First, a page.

Persons diagnosed with a victim complex tend to dwell on every trauma, crisis, disease, or another difficulty that they have ever suffered, particularly those that happened during their childhoods. Often seeking a survival technique, they have come to believe that society simply “has it out for them.” In this sense, they passively submit to their unavoidable “fate” as perpetual victims as a way of coping with problems from tragic to trivial.
Some common traits of persons with a victim complex include:
- They refuse to accept responsibility for dealing with their problems.
- They never accept any degree of blame for their problems.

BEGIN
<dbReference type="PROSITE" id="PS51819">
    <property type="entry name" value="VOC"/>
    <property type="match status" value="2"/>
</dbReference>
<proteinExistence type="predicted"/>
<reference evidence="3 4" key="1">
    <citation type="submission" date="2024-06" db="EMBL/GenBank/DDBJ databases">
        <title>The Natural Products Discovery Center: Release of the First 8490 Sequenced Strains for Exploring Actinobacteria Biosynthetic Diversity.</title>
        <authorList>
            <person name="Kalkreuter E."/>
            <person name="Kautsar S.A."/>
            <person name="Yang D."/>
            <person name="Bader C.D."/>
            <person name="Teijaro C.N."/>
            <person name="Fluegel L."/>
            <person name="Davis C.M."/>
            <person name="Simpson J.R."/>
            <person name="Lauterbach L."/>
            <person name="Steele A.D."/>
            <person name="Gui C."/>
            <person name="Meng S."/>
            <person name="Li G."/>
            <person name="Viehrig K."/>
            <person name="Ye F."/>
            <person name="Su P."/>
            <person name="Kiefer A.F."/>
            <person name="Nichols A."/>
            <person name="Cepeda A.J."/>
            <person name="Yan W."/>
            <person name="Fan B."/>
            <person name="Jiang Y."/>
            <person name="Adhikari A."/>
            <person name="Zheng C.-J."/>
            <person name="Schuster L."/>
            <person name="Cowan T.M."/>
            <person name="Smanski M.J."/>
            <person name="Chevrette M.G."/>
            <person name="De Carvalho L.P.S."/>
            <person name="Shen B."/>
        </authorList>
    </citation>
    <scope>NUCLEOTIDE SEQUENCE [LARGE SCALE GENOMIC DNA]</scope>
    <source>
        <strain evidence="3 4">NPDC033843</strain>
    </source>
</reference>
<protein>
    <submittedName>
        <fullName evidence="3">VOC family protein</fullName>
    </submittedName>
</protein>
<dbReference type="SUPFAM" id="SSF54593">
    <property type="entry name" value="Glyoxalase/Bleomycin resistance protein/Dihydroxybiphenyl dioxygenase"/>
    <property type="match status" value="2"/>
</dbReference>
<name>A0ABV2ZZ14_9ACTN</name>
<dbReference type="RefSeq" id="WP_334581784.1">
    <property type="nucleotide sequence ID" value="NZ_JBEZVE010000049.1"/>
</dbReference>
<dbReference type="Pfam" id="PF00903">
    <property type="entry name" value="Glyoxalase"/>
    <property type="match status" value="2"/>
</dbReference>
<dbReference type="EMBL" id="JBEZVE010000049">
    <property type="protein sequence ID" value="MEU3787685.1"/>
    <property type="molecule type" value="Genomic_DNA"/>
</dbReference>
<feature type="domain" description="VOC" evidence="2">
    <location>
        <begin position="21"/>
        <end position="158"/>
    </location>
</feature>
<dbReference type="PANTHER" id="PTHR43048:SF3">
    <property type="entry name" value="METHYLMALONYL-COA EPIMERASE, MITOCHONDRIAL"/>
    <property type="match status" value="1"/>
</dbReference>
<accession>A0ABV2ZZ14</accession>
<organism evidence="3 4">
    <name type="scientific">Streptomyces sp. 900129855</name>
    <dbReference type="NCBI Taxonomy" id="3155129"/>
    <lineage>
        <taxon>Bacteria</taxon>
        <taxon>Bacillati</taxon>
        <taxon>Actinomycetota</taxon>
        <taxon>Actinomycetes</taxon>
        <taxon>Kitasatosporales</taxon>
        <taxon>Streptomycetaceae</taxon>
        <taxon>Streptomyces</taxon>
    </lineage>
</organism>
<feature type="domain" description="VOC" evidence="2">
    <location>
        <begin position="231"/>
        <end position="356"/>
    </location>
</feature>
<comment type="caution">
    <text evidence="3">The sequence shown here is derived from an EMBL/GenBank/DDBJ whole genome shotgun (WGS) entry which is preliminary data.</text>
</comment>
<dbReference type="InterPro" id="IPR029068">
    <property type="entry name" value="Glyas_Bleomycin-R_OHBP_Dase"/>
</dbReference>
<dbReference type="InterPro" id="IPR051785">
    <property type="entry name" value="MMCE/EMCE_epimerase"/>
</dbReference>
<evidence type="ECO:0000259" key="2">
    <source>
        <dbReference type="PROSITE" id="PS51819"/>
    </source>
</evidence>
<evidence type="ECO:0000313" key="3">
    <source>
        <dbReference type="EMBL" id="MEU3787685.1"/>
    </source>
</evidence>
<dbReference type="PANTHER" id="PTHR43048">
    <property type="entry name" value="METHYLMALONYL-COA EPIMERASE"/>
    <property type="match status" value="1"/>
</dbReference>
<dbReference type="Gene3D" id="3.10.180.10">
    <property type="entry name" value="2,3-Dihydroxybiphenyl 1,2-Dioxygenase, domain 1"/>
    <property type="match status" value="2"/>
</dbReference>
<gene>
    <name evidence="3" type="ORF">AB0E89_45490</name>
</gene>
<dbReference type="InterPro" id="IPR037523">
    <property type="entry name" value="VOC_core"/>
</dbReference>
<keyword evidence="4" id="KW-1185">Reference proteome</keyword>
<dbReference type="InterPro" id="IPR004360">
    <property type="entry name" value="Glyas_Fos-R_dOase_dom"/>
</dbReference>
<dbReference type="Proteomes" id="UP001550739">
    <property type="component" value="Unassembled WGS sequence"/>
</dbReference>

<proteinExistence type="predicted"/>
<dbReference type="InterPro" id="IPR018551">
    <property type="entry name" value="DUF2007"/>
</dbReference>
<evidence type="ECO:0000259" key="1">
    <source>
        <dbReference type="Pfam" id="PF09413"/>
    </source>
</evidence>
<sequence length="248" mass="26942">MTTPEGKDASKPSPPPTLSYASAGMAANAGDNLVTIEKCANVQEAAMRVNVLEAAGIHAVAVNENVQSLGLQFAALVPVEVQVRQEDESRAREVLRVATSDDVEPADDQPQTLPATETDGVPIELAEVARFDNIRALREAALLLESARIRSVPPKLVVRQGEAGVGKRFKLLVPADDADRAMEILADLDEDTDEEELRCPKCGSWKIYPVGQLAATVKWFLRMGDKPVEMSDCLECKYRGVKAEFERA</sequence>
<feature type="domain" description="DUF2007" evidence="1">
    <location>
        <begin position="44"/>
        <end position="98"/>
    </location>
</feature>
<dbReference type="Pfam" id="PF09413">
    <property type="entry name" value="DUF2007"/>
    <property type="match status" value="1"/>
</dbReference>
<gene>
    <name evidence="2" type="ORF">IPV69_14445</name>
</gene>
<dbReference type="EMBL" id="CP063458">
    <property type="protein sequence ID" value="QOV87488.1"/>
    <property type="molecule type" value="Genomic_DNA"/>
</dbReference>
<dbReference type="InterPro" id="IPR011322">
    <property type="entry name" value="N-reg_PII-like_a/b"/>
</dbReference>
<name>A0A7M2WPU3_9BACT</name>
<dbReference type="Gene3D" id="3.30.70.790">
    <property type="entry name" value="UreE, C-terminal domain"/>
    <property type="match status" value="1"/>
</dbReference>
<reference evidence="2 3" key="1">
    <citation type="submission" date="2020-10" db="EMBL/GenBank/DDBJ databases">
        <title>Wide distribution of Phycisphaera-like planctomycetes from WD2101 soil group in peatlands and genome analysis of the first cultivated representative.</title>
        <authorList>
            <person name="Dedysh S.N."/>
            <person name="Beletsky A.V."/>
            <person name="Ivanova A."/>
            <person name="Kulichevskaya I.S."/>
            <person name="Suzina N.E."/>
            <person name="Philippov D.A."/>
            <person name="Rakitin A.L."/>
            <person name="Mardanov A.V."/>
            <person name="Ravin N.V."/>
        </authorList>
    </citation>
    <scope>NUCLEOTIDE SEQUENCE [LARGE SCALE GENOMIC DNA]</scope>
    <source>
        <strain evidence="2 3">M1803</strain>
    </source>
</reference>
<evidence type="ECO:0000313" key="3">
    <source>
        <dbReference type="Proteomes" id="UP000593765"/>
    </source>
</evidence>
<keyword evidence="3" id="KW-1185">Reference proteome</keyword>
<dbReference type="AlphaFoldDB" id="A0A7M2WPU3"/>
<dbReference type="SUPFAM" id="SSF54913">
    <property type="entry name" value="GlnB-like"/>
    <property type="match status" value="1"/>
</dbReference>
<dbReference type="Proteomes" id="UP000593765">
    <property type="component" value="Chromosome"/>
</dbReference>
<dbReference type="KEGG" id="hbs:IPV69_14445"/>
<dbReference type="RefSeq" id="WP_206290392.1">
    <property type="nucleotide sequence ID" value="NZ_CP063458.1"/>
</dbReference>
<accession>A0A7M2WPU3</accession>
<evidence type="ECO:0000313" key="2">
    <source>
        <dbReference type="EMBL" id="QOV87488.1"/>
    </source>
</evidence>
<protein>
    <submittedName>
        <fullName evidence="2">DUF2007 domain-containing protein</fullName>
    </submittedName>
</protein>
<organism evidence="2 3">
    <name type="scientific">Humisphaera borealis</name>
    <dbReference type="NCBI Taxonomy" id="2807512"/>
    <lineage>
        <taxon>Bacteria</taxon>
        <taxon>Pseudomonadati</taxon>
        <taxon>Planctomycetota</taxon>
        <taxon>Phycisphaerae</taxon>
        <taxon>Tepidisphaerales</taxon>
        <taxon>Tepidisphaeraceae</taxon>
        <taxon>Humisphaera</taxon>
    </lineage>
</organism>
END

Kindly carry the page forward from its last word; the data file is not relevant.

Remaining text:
- They always find reasons why suggested solutions will not work.
- They carry grudges, never forgive, and simply cannot “move on.”
- They are rarely assertive and find it hard to express their needs.
- They believe everyone is “out to get them” and thus trust no one.
- They are negative and pessimistic, always looking for the bad even in the good.
- They are often highly critical of others and rarely enjoy lasting friendships.
According to psychologists, victim complex sufferers employ these “safer to flee than fight” beliefs as a method of coping with or completely avoiding life and its inherent difficulties.